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Wednesday, August 10, 2011

Blog: Johanna Nutter and the Journey of My Pregnant Brother (Part XI)


The last time I saw Yesca  was eighteen years ago. She was living in West Hollywood and we jumped into her pool with all our clothes on and then took her Great Dane, Saucy, to The Burger That Ate L.A., dripping wet and giggling like mad. So, it was only fitting that when she met me at Embudo Station, where she’s been ever since, we should jump into the Rio Grande with all our clothes on. 

If you’ll look closely, you’ll see that the population of Embudo Station is 21. Apparently, that’s including the coyotes. There used to be a train running through here called the chili line, because its main haul was hot peppers. No one lives right at the station, though; they all live up this crazy road (that we won’t tell Enterprise I drove their Corolla up, kay?) on the mesa. 

The mesa is a family affair. Yesca lives in the house that her ex-husband Ralph had been in the process of building for the eighteen years they lived there together. Now he lives further along the road with his dog, Gina. He’s kind of a jerk. At least I think so. He was never very nice to Yesca. But, together they had two beautiful children; Sascha and Brooklynn. That little blue trailer you can see in the photo is where they lived when Sascha was born. Just around the bend from that is where her father, Patrick, shares his home with Cornelia, a Hungarian linguist and beautiful soul. Up from that is the home of Yesca’s sister Spirit, her ‘baby man’ Philip, and their lovely daughter Sienna. Philip and Sascha, both avid long-boarders, have a skate company together, and Patrick is teaching Yesca everything he knows about growing plants on the mesa. Spirit can catch rattlesnakes with nothing more than a Bo-Peep hook. 

I took this picture the morning after I arrived. Yesca with her son Sascha, all grown up; he just caught a wolf spider. Yesca loves spiders. She always has. When we were fifteen, she was the only girl I knew with a tattoo: a spider on her left shoulder. 

I’m glad I took this picture. This was most likely their last morning together on the mesa for a long time. After spending their whole lives in this one spot, the family was moving down to Taos. A quarter of a century after they first met, Yesca and her first love had finally entwined. I remember how she used to pine over Mike when she’d come back from her summers in Taos… he was ‘the one’. But he was quite a bit older than her and wouldn’t give in to her desires. Well, after living parallel lives for a couple of decades: both escaping bad marriages, both becoming the main parental force for two children, Mike finally said yes. 

So, we spent the day moving mattresses and other essentials down the hill. Stopping for the totally necessary dip in the river along the way…

I was so glad that I could be there to help out. Unlike Yesca’s kids, I have moved so many times I couldn’t even count them all. I am an expert at change and they were going through so much change all at once. Leaving the only home they’d ever known, going from a family of three to a family of six, and all this following closely on the heels of the loss of their beloved Curry, who had finally succumbed to old age.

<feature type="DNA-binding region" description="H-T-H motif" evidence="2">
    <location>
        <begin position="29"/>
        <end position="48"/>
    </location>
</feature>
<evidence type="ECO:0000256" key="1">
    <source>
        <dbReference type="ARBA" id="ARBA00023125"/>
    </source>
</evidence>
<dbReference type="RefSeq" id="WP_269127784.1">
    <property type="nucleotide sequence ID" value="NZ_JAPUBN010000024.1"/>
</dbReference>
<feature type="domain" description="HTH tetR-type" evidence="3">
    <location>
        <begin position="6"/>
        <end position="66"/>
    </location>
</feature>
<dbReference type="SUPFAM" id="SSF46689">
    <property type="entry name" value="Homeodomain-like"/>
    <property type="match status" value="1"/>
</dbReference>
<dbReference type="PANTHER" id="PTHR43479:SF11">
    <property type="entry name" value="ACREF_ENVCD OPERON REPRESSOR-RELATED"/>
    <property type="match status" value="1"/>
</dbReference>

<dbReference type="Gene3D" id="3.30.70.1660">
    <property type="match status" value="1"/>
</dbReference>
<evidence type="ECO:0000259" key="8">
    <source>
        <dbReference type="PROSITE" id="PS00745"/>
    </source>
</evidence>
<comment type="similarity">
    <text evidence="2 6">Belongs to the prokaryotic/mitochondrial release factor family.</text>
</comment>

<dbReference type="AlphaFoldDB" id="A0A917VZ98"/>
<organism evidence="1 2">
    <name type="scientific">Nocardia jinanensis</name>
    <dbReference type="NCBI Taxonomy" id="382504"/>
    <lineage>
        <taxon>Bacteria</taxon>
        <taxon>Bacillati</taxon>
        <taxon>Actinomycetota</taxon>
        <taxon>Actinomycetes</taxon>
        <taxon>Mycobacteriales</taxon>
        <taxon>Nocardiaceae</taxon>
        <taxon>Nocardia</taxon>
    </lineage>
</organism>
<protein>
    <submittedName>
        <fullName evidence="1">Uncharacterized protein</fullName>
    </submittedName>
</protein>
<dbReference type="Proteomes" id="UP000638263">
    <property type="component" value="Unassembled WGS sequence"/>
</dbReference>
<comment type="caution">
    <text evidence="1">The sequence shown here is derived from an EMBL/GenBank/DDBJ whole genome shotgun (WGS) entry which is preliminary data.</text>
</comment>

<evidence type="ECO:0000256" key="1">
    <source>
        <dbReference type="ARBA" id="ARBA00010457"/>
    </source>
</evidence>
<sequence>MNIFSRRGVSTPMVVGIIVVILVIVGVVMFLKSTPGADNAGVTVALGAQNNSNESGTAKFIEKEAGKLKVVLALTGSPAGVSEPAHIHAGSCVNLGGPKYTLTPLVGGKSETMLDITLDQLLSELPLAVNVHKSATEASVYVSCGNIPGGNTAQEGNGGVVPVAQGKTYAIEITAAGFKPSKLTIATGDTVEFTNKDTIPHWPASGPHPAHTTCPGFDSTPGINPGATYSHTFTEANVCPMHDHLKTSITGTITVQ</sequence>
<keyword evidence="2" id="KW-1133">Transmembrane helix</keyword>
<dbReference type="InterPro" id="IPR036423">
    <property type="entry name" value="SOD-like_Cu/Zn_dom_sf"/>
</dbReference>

Of course, the mesa isn’t going anywhere. And neither are the rest of the Sullivans. No sooner had we got the beds set up at the new house when we headed straight back up the hill to celebrate Yesca’s birthday. Everybody was there, including Mike and his boys, and Erin, Yesca’s Mum, a world-traveler and much sought-after astrologer.  We had a wonderful meal of spaghetti and meatballs, finished off with a spider-web birthday cake, and the opening of gifts, all in the new solarium Patrick and Cornelia had added on to the front of the house.

Yesca had told me that she really regretted not being at the show with Jen and Lisa et al for opening night, so I told her that if she wanted me to, I would do it for her and her family as a birthday gift. She wanted me to. So, after dinner, we moved the tables out of the solarium and I stood there in front of them and opened my mouth to start my story. But nothing came out. I was struck by how much emotion was in that room that I was personally aware of. It was like it went into me and got stuck somewhere in my throat. So I burst into tears, which turned into laughter, and then the story came through at last. 

I think that show may have been the best one yet. Everyone was right there—I could literally reach out and touch them—and they were smiling these big smiles, and it felt so… reciprocal. I knew I was giving them something of value, something that might even be healing in some way, and they were giving me the love and support to go as deeply into this journey of mine as I possibly could. We made magic on the mesa, all of us, together. It was like we were all the same person, in a way. All with the same core, wanting the same things. Brooklynn missing her dog, fighting change; Yesca, still the beautiful awkward teenager who hung out with my little sister because she felt like she was one of the few people who didn’t judge her; my niece, Erin, my mum, me, all of us little girls. We’re all the same.

All right. The old hippie vibe is becoming a little too much for me. All this peace and love. Sheesh. Time to move on. I’m putting on my shirt and shoes: Utah here I come…

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